create. I believe BioWare has demonstrated that hard work will have a payoff when we enter Longfall Ruins. Their design in DAI multiplayer could serve as a template for Anthem’s interiors.


There is a thread that runs through Mass Effect to Dragon Age and now Anthem. The ability to improve on a concept through each multiplayer in each franchise. We as players bought these great games and enjoyed countless hours in ME and DAI. We also helped BioWare in their pursuit of an open world multiplayer RPG, by playing each multiplayer installment in each game. But why in each game, one is science fiction and the other a fantasy. Through each world of gameplay, I believe, they found the best combination. A science fiction setting with classes and ability of fantasy. Think about it, the deep crafting and customization that comes with fantasy for us to lose ourselves in our character development and progression. The myriad possibilities in science fiction that can offer us worlds and dimensions we can't dream of but now can explore, like shaper storms. The simple fact is that they have an excellent writer who excels in science fiction, and a team that sees the diversity in fantasy classes and abilities. That thread starts in the Edmonton studio that runs through their other titles, and now to Anthem. A proven track record in RPG's and the hard work over the years to implement a multiplayer in one. They have spent years developing this idea and on this engine to be realized in Anthem.

I believe there were clues in the E3 demo showing this linkage between the franchises. Futuristic structures among ancient ruins with religious overtones of a lost civilization. I believe the insignia on the Titan is in reference to the shield and sword of the Templar, both play the tank and have similar ability. The freelancer with the hood and torn cape draped over the shoulder, with the three elemental powers that the mages had in DAI. The lightly armored javelin built for speed to move quickly in and out of combat, designed for an assassin. Whatever the story is on each class you can see the tree of progression. The endless possible builds and customization. All this was in the multiplayer in DAI, and I strongly suspect this will be carried over into and improved on in Anthem. The detailed backstories from DAI multiplayer carried over to each freelancer, would solidly place you into the world of Anthem. This would be in keeping with BioWare's tradition within their multiplayer and all of their games, as we had with Shepard. In the repair bay for the javelins there were four stations and the ally of the month, an experienced dungeon player to complete a fourth man in a squad? Seeing the E3 demo in a different light what connections can you find, assuming you think my observations are plausible.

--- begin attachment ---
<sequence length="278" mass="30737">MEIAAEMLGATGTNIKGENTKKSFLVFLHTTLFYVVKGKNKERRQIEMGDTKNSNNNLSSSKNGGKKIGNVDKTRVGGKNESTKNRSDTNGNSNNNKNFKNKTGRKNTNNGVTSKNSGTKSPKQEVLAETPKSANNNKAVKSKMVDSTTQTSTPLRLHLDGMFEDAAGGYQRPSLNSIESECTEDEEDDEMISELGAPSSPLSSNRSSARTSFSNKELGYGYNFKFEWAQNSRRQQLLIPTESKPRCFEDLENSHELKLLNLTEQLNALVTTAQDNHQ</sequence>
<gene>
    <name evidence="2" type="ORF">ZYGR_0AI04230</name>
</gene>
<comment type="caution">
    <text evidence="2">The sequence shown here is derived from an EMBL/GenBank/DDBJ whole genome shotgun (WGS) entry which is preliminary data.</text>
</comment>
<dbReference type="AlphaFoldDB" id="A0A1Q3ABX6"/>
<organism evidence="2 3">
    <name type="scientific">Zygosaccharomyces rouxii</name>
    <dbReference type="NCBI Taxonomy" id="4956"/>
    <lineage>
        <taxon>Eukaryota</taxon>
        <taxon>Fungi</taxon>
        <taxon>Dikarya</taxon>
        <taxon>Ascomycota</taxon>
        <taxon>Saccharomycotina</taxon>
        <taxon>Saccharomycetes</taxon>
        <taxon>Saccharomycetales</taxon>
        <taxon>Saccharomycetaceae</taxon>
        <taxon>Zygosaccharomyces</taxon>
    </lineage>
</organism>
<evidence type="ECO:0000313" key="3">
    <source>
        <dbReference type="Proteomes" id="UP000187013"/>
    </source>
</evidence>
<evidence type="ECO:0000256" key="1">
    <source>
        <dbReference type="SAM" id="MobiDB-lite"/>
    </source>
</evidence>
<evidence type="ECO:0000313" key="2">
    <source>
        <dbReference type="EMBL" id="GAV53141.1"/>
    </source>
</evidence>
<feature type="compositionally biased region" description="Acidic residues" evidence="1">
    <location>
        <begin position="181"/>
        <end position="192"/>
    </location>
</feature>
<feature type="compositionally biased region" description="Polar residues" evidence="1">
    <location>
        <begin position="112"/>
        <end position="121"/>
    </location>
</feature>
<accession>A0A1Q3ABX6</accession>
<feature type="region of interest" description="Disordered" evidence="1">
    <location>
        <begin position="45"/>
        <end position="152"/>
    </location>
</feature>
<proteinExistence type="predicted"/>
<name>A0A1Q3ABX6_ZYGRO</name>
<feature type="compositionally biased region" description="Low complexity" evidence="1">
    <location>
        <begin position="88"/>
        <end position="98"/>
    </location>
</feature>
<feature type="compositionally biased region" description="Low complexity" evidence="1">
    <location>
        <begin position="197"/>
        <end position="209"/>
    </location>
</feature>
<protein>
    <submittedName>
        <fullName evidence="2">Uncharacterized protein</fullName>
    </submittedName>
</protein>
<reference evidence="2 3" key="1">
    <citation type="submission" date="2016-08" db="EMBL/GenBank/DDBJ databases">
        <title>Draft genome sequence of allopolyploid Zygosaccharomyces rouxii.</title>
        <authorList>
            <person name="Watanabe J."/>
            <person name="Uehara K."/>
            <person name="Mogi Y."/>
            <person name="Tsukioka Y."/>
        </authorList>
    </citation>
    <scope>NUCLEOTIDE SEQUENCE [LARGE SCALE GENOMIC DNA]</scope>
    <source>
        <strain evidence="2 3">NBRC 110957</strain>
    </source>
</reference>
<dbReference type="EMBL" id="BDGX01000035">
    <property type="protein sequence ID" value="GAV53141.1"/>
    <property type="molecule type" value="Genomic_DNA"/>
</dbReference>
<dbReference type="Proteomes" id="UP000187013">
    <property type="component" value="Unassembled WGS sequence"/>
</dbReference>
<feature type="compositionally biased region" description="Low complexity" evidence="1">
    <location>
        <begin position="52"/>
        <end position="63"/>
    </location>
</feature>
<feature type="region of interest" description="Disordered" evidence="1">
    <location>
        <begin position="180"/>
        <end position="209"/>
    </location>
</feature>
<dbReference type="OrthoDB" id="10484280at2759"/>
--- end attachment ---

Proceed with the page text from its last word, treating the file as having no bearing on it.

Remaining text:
BioWare could succeed where others failed even if there are bumps in the road, because I believe they have paved this road with hard work. Where others haven't. A open world multiplayer RPG.
With that being said, it is hard to be even cautiously optimistic about the outcome of Anthem. With all the hard work that has transpired over the years on “Dylan”, now officially Anthem by an innovative team. The seemingly endless corporate greed by EA may send Anthem down a rabbit hole of shady money schemes. Anthem may turn out to be a underdeveloped overly monetized game/service that taints BioWare for years to come. If so, Anthem and the BioWare may be one more casualty in EA’s search for the perfect cash cow. We shall see.

Before posting this article the news came out about Drew Karpyshyn leaving BioWare. He will be added to the list with Dragon Age creative director Mike Laidlaw, studio general manager Aaryn Flynn, Andromeda lead writer Chris Schlerf, Dragon Age lead writer David Gaider, and Andromeda senior development director Chris Wynn who have already left. This is bad news and can mean that the vision of the game is gone and we are left with just the mechanics, of running around shooting stuff in a very beautiful environment. Will we see PVP added to complete the circle. This has a familiar ring to it, the sound of a cash register.